With hundreds of credits over an acting career that spanned over 50 years, Willard built a reputation where he could pop up in any setting — sitcoms (New Girl, Community, Modern Family), cartoons, late-night TV, offbeat comedies (Tim & Eric, Comedy Bang! Bang!, I Think You Should Leave), reality television (The Bachelor and The Bachelorette), game shows, commercials, even soap operas (an Emmy-nominated turn on The Bold and the Beautiful) — and it was not out of character.
“You will always be a true original and I am so honored that our lives intersected. No one will ever come close to replacing your genius,” Willard’s Modern Family co-star Jesse Tyler Ferguson tweeted.
Willard will appear posthumously in the upcoming Netflix satirical series Space Force; a testament to his enormous filmography, Willard previously starred in an unrelated 1978 TV movie also titled Space Force, which he lampooned in a 2019 Jimmy Kimmel Live sketch. Kimmel tweeted Saturday, “There was no man sweeter or funnier. We were so lucky to know Fred Willard and will miss his many visits.” Willard was a beloved guest on late-night; in addition to his many Kimmel cameos, a compilation of Willard’s frequent visits to David Letterman’s shows runs for nearly three hours.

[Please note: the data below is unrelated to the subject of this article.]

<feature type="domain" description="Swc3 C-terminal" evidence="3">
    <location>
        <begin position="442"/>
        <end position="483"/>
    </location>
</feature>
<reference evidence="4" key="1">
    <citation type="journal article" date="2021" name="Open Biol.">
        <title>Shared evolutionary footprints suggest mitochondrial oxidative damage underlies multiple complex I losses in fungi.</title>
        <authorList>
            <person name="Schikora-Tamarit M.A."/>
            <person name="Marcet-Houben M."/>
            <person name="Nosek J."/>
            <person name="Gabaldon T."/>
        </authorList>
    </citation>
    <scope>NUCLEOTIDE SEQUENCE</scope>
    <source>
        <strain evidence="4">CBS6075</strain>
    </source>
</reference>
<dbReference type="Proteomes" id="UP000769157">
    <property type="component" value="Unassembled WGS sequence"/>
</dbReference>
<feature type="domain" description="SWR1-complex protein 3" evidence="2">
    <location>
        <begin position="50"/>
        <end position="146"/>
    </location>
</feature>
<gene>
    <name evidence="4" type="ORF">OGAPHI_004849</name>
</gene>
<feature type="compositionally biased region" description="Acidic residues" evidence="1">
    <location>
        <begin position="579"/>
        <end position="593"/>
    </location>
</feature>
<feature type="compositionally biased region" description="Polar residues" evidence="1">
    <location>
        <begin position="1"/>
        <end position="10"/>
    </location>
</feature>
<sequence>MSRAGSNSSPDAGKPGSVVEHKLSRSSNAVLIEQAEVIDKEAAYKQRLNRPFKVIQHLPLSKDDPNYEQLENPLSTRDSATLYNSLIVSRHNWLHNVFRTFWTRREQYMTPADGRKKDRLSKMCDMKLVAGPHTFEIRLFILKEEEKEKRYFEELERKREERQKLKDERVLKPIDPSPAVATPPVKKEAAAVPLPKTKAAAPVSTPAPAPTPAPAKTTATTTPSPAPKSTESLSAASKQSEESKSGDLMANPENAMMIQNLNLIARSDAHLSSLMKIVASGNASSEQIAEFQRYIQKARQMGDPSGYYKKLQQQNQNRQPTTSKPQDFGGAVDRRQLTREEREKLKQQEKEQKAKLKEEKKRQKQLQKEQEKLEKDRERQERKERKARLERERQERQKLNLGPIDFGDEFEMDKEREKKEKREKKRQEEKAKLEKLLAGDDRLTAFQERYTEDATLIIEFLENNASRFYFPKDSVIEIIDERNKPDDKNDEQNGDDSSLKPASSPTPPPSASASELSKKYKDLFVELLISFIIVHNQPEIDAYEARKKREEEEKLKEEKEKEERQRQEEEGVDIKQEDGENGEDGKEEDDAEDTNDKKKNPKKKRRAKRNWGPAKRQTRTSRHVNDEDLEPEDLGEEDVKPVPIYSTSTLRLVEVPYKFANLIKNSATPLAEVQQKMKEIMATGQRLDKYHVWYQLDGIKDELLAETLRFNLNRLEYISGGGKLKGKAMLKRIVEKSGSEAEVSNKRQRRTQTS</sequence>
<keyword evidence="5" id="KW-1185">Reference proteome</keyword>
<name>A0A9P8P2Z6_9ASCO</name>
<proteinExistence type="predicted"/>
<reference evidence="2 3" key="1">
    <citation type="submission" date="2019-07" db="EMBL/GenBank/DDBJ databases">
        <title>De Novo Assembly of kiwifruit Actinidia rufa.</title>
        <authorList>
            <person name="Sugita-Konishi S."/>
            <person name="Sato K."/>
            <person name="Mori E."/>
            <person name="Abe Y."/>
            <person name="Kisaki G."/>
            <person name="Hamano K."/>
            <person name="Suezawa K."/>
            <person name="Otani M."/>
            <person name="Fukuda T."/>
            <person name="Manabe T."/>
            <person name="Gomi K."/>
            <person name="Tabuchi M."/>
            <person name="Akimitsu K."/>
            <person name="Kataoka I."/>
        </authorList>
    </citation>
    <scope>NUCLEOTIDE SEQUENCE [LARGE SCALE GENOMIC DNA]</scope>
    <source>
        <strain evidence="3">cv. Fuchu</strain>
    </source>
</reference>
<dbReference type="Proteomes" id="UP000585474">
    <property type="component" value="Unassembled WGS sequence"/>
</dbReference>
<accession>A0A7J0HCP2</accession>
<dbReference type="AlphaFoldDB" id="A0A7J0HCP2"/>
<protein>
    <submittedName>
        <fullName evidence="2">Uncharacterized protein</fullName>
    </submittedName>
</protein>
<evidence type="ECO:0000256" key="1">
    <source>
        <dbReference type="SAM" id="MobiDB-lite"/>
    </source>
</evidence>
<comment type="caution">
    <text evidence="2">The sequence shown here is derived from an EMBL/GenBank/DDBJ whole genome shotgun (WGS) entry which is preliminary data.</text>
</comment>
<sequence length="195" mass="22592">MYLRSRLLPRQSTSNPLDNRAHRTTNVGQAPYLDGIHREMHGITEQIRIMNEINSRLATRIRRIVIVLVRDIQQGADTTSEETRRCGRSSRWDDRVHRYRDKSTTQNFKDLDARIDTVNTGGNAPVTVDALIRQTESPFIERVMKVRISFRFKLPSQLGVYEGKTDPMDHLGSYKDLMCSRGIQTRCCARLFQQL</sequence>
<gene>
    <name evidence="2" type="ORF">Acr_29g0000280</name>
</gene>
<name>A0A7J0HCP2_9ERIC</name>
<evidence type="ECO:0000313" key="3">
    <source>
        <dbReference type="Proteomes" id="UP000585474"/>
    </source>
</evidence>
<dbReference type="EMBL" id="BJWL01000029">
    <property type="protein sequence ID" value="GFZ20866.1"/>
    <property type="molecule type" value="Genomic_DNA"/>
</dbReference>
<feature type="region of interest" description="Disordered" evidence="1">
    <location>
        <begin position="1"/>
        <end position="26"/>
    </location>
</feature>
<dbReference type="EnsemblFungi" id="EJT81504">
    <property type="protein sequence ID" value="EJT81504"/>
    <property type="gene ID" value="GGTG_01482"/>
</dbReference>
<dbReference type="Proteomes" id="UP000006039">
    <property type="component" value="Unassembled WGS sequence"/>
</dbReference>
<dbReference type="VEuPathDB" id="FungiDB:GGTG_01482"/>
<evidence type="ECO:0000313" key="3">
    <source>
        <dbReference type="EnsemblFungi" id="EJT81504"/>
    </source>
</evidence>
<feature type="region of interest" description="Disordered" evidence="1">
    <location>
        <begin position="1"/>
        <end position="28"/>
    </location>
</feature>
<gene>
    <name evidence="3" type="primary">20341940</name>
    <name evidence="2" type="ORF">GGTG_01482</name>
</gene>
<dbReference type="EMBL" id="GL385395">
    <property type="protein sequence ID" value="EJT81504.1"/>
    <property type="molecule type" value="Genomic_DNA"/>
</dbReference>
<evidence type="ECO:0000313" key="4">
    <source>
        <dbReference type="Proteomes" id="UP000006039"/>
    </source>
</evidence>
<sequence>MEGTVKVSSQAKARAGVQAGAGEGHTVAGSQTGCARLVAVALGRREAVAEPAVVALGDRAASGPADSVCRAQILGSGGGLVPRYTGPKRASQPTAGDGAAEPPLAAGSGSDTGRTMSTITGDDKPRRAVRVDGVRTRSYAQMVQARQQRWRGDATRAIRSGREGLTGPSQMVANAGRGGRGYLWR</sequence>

“Fred donated a great deal of his time to charitable endeavors,” his rep added. “For his work with Big Brothers/Big Sisters, City of Hope, and Actors and Others for Animals, he received a commendation from the City of Los Angeles, and Mayor Antonio Villaraigosa praised him for ‘outstanding humanitarian and philanthropic work.’”
“Fred Willard was the funniest person that I’ve ever worked with,” Steve Carell, Willard’s cast mate in Anchorman and Space Force, tweeted Saturday. “He was a sweet, wonderful man.”
I’m at a loss for words, a state Fred Willard never found himself in. My friend for 40+ years, a great comic actor who had no competition because there was only one of him. We were all so lucky. Goodbye, Fred.